As for 8, well...I don't even need to go there do I? I had a play around with it when it came out in a VM, and had to eventually resort to Google to work out first how to close a program and then to figure out how to shut it down...Think that VM got deleted after about three hours.

10 I am developing a loathing for simply because I keep having to fix it on Abby's PC. I don't use it often, but 9 times out of 10 I seem to need to sort it before I can use it...And that almost invariably seems to wind up with me having to faff around in the command prompt. ATI drivers for 10 seem to be shocking as well, as that's what breaks most frequently. Next issue usually being the thing deciding that it's a tablet all of a sudden.

I keep Win2K around on a VM on my Linux machines for a couple of packages I use regularly that don't play nicely with Wine and I've not found Linux equivalents for, and I enjoy fiddling with 3.11 on my vintage machines...But those are the only ones I use regularly now.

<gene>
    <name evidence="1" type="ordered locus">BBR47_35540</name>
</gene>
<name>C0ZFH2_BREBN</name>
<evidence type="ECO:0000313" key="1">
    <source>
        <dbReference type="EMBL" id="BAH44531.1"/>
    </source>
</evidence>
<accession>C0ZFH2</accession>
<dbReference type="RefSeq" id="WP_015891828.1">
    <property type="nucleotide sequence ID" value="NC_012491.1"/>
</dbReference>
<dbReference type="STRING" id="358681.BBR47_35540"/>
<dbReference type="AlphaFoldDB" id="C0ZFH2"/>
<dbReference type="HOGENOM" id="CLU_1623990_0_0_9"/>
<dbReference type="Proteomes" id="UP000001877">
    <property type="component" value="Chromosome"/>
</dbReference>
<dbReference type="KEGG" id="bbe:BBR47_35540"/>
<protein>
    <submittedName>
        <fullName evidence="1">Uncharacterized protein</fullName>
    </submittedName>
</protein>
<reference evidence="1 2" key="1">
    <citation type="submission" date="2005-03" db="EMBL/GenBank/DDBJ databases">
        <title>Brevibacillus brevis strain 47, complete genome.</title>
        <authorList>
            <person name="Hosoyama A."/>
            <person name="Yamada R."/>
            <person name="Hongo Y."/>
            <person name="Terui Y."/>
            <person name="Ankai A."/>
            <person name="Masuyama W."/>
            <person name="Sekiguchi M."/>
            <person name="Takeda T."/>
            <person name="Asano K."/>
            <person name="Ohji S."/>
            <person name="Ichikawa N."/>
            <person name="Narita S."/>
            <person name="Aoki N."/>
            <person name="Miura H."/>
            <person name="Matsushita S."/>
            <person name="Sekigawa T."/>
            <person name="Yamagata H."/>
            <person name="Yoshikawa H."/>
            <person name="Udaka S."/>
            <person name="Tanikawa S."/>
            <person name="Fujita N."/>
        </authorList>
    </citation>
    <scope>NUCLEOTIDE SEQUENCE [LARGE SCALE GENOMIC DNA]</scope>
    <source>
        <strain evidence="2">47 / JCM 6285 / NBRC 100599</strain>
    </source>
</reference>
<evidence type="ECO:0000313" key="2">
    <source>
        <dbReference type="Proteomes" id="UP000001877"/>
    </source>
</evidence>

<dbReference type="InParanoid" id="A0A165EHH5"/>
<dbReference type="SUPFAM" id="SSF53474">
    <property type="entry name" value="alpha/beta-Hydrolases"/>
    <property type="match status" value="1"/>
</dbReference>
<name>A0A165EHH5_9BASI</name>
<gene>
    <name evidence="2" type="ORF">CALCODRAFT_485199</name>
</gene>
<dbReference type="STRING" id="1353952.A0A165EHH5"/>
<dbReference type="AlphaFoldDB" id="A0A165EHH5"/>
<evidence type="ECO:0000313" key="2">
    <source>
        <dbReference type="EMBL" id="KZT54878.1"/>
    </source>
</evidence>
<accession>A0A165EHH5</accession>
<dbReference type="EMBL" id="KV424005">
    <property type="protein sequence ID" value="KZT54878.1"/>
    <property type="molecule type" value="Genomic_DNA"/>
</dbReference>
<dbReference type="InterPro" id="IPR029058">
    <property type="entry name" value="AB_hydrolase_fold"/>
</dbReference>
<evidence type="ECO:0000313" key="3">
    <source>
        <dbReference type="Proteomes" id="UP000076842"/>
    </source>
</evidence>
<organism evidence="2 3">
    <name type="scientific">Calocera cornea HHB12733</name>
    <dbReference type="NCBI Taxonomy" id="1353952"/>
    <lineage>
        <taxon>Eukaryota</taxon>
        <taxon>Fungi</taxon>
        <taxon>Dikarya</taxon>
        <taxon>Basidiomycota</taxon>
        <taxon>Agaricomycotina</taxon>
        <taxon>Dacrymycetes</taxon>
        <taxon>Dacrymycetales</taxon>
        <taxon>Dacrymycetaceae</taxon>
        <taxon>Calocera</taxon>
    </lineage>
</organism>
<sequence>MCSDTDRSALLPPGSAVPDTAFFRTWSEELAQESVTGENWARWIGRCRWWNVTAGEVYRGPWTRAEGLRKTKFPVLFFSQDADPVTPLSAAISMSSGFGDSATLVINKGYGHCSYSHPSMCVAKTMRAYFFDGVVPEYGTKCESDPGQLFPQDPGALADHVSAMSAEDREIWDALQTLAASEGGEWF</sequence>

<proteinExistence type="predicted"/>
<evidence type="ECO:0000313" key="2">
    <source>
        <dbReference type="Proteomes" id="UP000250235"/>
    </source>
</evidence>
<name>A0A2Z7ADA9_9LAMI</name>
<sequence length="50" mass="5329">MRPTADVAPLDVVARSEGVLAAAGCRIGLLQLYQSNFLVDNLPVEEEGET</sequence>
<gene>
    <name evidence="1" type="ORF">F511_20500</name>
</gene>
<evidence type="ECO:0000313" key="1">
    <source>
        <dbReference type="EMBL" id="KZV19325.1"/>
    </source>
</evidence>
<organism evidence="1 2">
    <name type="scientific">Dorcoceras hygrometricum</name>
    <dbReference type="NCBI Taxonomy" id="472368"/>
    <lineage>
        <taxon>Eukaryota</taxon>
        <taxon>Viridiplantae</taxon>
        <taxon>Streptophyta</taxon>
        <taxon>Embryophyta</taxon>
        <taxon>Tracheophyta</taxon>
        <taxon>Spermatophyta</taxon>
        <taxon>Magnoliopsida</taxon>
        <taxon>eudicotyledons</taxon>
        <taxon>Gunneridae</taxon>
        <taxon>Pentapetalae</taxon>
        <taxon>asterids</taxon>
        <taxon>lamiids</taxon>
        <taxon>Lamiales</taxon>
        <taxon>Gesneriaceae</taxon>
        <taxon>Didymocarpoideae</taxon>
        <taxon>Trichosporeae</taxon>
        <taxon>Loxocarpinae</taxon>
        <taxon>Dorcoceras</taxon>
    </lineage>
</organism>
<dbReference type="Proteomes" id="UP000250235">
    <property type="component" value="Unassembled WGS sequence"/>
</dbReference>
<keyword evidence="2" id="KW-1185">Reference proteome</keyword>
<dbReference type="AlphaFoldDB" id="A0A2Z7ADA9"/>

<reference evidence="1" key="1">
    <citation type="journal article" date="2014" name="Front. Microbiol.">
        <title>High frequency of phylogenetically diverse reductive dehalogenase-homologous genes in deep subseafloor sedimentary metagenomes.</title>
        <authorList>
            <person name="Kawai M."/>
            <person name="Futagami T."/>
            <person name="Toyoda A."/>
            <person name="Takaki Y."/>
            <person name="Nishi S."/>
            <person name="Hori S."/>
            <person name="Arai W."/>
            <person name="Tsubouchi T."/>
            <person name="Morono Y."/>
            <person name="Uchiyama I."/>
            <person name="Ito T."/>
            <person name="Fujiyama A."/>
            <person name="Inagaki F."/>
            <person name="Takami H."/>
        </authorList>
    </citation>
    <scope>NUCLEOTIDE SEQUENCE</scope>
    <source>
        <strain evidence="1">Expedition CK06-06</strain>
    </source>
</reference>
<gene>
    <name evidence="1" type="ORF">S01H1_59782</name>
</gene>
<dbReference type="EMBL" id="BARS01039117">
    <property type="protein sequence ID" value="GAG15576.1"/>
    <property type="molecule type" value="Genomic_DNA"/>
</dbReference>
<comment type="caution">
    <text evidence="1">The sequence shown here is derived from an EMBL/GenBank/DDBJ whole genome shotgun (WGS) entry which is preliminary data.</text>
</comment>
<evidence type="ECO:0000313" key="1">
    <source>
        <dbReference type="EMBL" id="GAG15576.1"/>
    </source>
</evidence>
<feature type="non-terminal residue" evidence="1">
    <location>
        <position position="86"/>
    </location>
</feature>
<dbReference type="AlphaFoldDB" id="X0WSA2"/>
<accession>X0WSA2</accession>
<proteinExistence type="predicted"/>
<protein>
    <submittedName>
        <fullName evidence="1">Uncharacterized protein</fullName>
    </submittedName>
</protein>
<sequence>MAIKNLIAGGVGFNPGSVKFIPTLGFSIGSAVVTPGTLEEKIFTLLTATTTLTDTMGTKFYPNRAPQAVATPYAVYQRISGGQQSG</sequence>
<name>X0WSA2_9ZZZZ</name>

Was having a laugh the other day by poking the internet with a 3.11 machine. I can confirm that my website actually renders more or less correctly in Netscape Navigator circa 1996. Albeit with a 11MHz 386 processor and only 8 meg of memory to work with, it renders rather slowly!

There is an XP install on my desktop as well primarily for a couple of games - but I have to admit that I think it's been a couple of years since I last booted it up as I just never have time for things like that these days.

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Re: Zel's Fleet Blog - Pug 107, Saab 900, Lada Riva, Skoda Estelle & Sinclair C5

Post by elma »

Despite what I said above, having read Zels post has reminded me. I'd happily have a 3.11 Windows PC with x wing vs tie fighter and Prince of Persia installed.

Other than that all the games I loved are on c64 or Amiga 500. Modern games don't really do it for me, I like simple puzzles with bgm soundtracks for the most part played on a proper joystick.

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Re: Zel's Fleet Blog - Pug 107, Saab 900, Lada Riva, Skoda Estelle & Sinclair C5

Post by mickeymoon »

I'm not into modern games at all. The last one on a PC I really got into was and F1 sim, Microprose's GP2, which would have been 1996 or so.